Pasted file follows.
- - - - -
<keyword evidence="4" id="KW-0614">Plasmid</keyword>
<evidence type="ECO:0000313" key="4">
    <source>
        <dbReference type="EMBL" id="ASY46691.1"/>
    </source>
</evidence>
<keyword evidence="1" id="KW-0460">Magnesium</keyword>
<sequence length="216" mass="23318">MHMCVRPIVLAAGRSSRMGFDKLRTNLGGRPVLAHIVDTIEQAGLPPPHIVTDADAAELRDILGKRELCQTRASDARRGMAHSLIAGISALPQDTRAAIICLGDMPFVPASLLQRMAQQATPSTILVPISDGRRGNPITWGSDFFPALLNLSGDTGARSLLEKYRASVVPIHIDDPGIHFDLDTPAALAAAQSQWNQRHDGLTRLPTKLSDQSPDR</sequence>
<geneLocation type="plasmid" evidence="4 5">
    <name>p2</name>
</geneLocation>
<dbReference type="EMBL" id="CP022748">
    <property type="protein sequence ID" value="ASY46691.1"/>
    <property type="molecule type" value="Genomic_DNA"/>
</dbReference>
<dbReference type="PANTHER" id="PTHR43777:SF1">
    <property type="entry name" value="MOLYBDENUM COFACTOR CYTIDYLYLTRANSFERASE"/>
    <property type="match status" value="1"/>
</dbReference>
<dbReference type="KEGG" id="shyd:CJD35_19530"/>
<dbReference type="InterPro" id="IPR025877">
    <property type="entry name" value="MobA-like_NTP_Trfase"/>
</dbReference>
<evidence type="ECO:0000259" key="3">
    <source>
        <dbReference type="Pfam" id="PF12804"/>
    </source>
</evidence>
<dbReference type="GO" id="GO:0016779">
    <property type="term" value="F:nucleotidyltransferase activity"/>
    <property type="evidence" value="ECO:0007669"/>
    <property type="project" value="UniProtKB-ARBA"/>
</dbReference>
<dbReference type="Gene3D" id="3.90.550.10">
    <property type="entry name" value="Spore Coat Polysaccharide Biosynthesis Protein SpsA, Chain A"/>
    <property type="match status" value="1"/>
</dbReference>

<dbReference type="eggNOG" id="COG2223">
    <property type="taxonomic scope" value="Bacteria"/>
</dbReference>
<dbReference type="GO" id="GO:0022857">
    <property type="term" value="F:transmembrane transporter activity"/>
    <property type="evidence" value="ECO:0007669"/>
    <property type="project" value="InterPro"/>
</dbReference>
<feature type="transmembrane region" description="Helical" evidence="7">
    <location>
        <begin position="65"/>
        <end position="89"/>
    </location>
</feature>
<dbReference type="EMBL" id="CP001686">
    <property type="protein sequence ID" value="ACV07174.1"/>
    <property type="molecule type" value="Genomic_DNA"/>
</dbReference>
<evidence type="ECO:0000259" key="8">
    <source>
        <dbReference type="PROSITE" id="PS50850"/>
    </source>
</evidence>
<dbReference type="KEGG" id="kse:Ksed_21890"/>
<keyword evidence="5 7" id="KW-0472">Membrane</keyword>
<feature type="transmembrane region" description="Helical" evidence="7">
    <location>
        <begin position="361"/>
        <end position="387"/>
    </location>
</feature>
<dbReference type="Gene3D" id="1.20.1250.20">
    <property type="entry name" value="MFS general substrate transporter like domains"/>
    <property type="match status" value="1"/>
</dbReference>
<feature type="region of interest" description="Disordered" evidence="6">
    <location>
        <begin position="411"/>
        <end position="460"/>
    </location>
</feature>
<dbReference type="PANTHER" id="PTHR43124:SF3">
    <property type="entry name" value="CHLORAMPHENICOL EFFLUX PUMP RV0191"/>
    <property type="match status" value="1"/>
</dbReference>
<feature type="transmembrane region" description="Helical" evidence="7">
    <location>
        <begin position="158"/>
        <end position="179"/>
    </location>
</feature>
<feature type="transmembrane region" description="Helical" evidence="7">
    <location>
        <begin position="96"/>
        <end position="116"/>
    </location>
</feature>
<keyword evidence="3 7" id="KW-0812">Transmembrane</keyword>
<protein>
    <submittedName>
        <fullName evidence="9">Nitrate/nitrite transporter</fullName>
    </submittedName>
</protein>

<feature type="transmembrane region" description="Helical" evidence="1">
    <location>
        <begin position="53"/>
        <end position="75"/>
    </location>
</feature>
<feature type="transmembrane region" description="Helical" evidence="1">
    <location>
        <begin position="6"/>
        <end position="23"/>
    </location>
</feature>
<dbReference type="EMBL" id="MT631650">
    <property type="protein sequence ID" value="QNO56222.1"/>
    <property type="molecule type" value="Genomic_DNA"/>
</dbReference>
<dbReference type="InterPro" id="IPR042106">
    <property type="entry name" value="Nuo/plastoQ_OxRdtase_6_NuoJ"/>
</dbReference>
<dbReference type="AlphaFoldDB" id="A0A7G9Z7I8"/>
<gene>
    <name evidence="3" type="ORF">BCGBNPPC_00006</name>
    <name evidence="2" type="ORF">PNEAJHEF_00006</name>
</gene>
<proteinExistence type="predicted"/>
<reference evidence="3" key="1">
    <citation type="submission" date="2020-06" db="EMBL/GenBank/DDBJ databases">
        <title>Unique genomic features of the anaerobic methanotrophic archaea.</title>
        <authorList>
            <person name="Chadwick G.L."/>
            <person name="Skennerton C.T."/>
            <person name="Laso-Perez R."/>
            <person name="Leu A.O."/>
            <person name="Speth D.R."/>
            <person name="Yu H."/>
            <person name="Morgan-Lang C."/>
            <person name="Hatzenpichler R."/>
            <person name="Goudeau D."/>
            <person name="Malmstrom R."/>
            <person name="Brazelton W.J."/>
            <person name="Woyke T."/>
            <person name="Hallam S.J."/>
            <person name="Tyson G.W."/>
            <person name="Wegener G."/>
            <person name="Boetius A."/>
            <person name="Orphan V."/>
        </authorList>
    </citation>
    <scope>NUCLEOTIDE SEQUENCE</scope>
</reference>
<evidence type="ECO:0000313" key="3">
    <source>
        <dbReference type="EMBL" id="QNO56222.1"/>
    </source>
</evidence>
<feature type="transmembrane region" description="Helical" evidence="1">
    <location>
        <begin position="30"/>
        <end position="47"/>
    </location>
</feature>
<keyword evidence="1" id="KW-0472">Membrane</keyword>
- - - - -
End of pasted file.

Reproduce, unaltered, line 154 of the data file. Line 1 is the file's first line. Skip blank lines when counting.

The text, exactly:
    </source>